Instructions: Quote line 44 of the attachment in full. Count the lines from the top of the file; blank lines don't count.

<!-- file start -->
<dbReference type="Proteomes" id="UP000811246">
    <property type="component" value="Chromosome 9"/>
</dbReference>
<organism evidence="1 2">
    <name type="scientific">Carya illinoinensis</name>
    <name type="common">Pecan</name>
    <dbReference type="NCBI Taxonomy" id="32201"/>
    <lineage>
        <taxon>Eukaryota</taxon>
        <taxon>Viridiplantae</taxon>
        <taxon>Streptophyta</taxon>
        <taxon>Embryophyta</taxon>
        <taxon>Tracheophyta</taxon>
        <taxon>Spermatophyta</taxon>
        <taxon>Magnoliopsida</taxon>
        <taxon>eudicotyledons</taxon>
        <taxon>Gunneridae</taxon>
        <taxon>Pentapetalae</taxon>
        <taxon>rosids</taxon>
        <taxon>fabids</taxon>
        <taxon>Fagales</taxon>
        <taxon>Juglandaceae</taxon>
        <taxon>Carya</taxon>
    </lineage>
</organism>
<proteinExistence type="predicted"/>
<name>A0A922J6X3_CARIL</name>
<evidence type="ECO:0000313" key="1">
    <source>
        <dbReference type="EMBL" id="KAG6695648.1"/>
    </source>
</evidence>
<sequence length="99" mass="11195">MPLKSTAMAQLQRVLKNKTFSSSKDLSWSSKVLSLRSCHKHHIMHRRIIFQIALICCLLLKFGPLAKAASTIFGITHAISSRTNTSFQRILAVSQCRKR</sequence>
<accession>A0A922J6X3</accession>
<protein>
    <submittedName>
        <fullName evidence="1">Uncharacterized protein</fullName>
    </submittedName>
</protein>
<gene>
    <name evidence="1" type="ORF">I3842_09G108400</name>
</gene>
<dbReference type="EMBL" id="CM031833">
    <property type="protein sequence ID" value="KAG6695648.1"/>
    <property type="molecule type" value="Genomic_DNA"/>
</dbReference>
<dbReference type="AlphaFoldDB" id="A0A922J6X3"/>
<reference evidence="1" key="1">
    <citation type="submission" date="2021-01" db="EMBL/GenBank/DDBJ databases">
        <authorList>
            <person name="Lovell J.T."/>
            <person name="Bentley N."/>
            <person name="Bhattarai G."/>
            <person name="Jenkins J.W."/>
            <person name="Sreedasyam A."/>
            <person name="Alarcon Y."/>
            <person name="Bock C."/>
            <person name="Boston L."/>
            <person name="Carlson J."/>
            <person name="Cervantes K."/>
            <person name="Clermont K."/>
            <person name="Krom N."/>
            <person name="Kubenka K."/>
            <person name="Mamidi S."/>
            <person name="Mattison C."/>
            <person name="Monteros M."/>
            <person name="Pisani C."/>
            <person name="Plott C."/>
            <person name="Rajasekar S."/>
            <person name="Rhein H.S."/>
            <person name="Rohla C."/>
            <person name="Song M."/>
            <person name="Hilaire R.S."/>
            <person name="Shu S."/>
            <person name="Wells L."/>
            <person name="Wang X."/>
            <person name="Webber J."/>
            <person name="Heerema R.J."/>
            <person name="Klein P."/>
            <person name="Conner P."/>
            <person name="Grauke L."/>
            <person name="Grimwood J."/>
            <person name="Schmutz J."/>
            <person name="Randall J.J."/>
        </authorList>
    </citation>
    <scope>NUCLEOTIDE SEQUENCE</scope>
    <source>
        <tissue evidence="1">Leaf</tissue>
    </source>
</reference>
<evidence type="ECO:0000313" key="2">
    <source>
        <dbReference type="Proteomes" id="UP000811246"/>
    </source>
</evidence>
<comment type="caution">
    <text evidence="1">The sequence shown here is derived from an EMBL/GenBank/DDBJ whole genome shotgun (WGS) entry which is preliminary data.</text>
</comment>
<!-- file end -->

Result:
    <property type="protein sequence ID" value="KAG6695648.1"/>